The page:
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Building a Wiring Diagram for the Retina to Help Researchers Save and Restore Vision

Connectome image

An image of an electrically connected patch of one single class of retinal neurons that signal brightness for the visual system. Each single cell is shaped like a spider or octopus and connected to its neighbors. This is the first visualization of such a population of cells that has been untangled from the complete connectome.

In simple terms, the retina is a thin, delicate layer of tissue lining the back of the eye that captures light like film or digital sensors in a camera. But the retina is actually an incredibly complex network of hundreds of millions cells that process light, converting it into electronic signals, which are sent to the brain and used to create the images we see. And, understanding the pathways of this gargantuan network — and how they are rewired with aging and disease — is helpful in trying to save and restore vision.

“If you are going to fix cells in the retina, you have to know how they communicate,” said Robert E. Marc, Ph.D., University of Utah, in the opening keynote lecture at the RD2016 meeting in Kyoto, Japan. Held September 19-24, RD2016 is the largest research conference dedicated exclusively to retinal degenerations, and funded in part by the Foundation Fighting Blindness.
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Nobel-Prize-Winning Stem-Cell Researcher Delivers Keynote at FFB-Funded Conference in Kyoto

Shinya Yamanaka, M.D., Ph.D.It was only 10 years ago that Shinya Yamanaka, M.D., Ph.D., discovered how to convert a person’s skin cells into stem cells by tweaking just four genes. The historical breakthrough landed Dr. Yamanaka the 2012 Nobel Prize in Physiology-Medicine, because it meant that patients could be their own stem-cell donors. Known as induced pluripotent stem cells (iPSC), they are now being used to develop powerful therapies and drug-screening tools including those for the retina.

To the delight of nearly 300 retinal researchers from around the world attending the FFB-funded RD2016 meeting, September 19-24 in Kyoto, Japan, Dr. Yamanka discussed his early clinical trial for iPSC-derived retinal pigment epithelial (RPE) cells for a 78-year-old woman with advanced wet age-related macular degeneration (AMD). The study met its main goal – safety – and he and his collaborator, Masayo Takahashi, M.D., Ph.D., are planning to treat additional patients in the near future.

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Embrace Your Exceptions: A Mantra for Understanding Retinal-Disease Inheritance

Stephen Daiger, Ph.D. and colleague Lori Sullivan, Ph.D.Inherited retinal diseases are difficult to understand merely because they’re so rare and diverse. More than 250 genes, when mutated, can cause them, yet collectively, they affect only 200,000 people in the United States.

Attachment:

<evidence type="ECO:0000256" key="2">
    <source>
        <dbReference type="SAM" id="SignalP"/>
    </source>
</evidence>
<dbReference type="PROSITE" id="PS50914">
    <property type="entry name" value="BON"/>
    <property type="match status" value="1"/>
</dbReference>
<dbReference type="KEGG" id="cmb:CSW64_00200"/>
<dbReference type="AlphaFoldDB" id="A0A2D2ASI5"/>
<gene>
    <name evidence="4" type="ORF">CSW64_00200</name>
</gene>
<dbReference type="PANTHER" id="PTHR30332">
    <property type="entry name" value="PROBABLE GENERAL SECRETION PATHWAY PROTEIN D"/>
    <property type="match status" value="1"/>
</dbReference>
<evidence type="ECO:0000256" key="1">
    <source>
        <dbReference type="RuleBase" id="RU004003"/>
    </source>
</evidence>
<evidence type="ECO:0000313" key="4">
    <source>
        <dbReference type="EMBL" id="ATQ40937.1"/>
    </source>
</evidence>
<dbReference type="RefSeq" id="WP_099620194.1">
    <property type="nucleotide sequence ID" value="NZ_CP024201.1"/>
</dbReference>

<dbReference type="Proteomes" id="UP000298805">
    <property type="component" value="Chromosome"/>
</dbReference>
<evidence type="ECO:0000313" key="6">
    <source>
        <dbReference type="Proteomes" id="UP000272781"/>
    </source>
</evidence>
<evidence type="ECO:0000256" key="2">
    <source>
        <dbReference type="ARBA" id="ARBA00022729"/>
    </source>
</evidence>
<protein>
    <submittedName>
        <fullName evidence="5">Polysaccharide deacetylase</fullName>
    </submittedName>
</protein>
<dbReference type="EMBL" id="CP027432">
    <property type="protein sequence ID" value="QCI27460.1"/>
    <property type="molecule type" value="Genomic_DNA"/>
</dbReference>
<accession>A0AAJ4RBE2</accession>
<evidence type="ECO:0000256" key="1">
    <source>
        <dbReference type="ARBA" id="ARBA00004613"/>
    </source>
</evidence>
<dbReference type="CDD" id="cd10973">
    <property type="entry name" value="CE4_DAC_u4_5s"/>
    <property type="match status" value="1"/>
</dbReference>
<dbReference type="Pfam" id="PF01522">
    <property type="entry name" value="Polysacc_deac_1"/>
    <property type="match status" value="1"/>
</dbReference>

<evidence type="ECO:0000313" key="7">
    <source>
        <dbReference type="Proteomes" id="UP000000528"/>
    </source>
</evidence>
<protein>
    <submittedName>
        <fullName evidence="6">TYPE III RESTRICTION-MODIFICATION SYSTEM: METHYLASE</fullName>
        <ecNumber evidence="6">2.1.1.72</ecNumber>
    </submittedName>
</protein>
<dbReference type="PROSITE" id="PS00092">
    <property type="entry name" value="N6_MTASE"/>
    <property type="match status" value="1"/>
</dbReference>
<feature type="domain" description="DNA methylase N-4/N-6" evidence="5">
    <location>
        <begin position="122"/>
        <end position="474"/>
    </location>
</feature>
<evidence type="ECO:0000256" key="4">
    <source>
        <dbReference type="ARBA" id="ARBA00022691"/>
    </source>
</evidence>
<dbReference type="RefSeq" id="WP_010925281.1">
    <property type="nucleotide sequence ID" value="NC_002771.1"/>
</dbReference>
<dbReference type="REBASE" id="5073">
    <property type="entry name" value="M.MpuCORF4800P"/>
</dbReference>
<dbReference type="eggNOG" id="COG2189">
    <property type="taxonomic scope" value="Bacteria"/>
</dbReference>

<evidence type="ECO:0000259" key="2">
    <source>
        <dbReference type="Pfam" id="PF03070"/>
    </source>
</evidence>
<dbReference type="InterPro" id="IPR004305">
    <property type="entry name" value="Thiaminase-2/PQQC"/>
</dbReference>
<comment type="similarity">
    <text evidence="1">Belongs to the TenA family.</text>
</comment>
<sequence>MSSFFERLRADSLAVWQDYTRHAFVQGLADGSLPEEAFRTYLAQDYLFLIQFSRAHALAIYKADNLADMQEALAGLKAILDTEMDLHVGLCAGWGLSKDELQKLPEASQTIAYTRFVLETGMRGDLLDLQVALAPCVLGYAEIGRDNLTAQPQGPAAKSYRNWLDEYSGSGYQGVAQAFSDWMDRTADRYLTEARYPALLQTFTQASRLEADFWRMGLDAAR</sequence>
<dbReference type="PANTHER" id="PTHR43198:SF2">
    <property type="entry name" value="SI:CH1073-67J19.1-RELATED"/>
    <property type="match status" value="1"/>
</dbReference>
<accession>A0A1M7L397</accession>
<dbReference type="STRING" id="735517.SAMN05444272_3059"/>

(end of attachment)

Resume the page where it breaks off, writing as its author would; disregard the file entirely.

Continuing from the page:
Their widely varying impact on vision adds to the challenge. For example, the youngest sibling in a family may be nearly blind from retinitis pigmentosa (RP), while his or her older brother or sister with the same RP gene mutation can have near normal vision.

But as FFB-funded retinal geneticist Stephen Daiger, Ph.D., discussed at the RD2016 meeting in Kyoto, Japan, the complex and elusive nature of these conditions can also extend to the way they are passed down in families, making diagnosis and prognosis quite challenging. Dr. Daiger was one of nearly 300 retinal researchers who gathered September 19-24, 2016, for the world’s largest conference focused exclusively on retinal degenerative diseases. The conference was supported in-part by FFB.
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Researchers Identify Canine Model of LCA (NPHP5) — Pursue Gene Therapy

Photo of William Beltran, Artur Cideciyan, Gustavo Aguirre and Samuel Jacobson. Photo by John Donges/Penn Vet

William Beltran, Artur Cideciyan, Gustavo Aguirre and Samuel Jacobson. Photo by John Donges/Penn Vet

When scientists embark on developing a treatment for an inherited retinal disease, one of their first tasks is to identify or create a model of the condition. Disease models can be cells in a Petri dish, a genetically engineered mouse or rat, or larger animal such as a pig. Each type of model has its pros and cons, including cost and similarity of disease characteristics to those in humans.

The investigators then use the model to study how vision is lost — that is, they figure out which types of retinal cells degenerate, what is causing the degeneration, and how quickly the cells stop working. After they gain an understanding of the disease, researchers evaluate potential therapeutic approaches using the model as a testing platform.